Creating Futures: Potential of Video Empowerment in Postsecondary Education

Peter Dowrick, James Skouge

Abstract


Social progress benefits from positive future expectations which are often diminished in the disability community and higher education. Considerable potential exists in the use of video and related technologies to create images of positive futures where previously there was none. These potentials stem from proven practices of self modeling and feedforward, methods to teach new skills with carefully planned and edited videos that show future capability of the individual on video. These practices have been applied to a diversity of ages, situations, and human conditions. We extend these practices to video-based futures planning, in which teenagers find meaning in their current educational setting to prepare them for adulthood and to putting individuals with disabilities in control of the video production to assemble television shows illustrating personal advocacy or community environments with positive outcomes for themselves, their families, and their neighbors. The examples show the considerable potential for support in the postsecondary educational environment.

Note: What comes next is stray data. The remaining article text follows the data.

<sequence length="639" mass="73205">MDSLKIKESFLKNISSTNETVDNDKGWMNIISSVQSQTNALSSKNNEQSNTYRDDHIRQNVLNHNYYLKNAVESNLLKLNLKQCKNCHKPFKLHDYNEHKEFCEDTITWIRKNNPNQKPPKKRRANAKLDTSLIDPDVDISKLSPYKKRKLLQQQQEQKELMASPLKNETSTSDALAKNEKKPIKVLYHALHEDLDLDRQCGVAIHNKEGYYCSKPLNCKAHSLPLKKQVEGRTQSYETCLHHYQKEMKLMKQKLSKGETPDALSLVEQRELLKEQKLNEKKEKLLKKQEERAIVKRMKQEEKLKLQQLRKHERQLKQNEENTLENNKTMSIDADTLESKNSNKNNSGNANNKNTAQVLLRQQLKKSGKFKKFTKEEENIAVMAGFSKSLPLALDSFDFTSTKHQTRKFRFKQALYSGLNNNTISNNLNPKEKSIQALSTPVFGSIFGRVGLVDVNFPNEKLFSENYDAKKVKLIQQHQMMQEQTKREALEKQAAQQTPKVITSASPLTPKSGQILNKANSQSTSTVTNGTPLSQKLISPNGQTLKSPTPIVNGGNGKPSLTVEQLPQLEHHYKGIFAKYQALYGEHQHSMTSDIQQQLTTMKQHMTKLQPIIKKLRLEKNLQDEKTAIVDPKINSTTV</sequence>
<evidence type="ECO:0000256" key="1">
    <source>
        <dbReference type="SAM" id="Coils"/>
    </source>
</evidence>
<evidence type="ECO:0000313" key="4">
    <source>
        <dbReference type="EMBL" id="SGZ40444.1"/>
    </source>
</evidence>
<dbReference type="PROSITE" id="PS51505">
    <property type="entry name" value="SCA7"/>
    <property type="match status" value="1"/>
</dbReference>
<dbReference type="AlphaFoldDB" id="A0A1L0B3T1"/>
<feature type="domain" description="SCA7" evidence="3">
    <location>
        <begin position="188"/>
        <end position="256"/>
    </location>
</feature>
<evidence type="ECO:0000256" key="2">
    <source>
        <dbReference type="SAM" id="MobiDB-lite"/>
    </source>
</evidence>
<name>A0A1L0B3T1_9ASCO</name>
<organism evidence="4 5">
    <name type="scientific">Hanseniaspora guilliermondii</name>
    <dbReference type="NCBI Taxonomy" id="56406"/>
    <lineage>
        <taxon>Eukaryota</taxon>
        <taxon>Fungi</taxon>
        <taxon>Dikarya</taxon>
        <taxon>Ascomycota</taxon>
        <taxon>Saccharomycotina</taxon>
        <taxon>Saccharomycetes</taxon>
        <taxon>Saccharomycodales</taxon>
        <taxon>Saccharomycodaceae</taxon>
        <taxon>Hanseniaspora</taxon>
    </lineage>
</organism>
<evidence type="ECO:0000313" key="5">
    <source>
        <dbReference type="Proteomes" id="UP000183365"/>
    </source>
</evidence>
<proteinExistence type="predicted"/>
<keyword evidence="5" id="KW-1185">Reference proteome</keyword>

Full Text:

html PDF


DOI: http://dx.doi.org/10.18061/dsq.v21i1.255

Copyright (c) 2001 Peter Dowrick, James Skouge



Volume 1 through Volume 20, no. 3 of Disability Studies Quarterly is archived on the Knowledge Bank site; Volume 20, no. 4 through the present can be found on this site under Archives.

Beginning with Volume 36, Issue No. 4 (2016), Disability Studies Quarterly is published under a Creative Commons Attribution-NonCommercial-NoDerivatives license unless otherwise indicated. 

Disability Studies Quarterly is published by The Ohio State University Libraries in partnership with the Society for Disability Studies.

If you encounter problems with the site or have comments to offer, including any access difficulty due to incompatibility with adaptive technology, please contact libkbhelp@lists.osu.edu.

ISSN: 2159-8371 (Online); 1041-5718 (Print)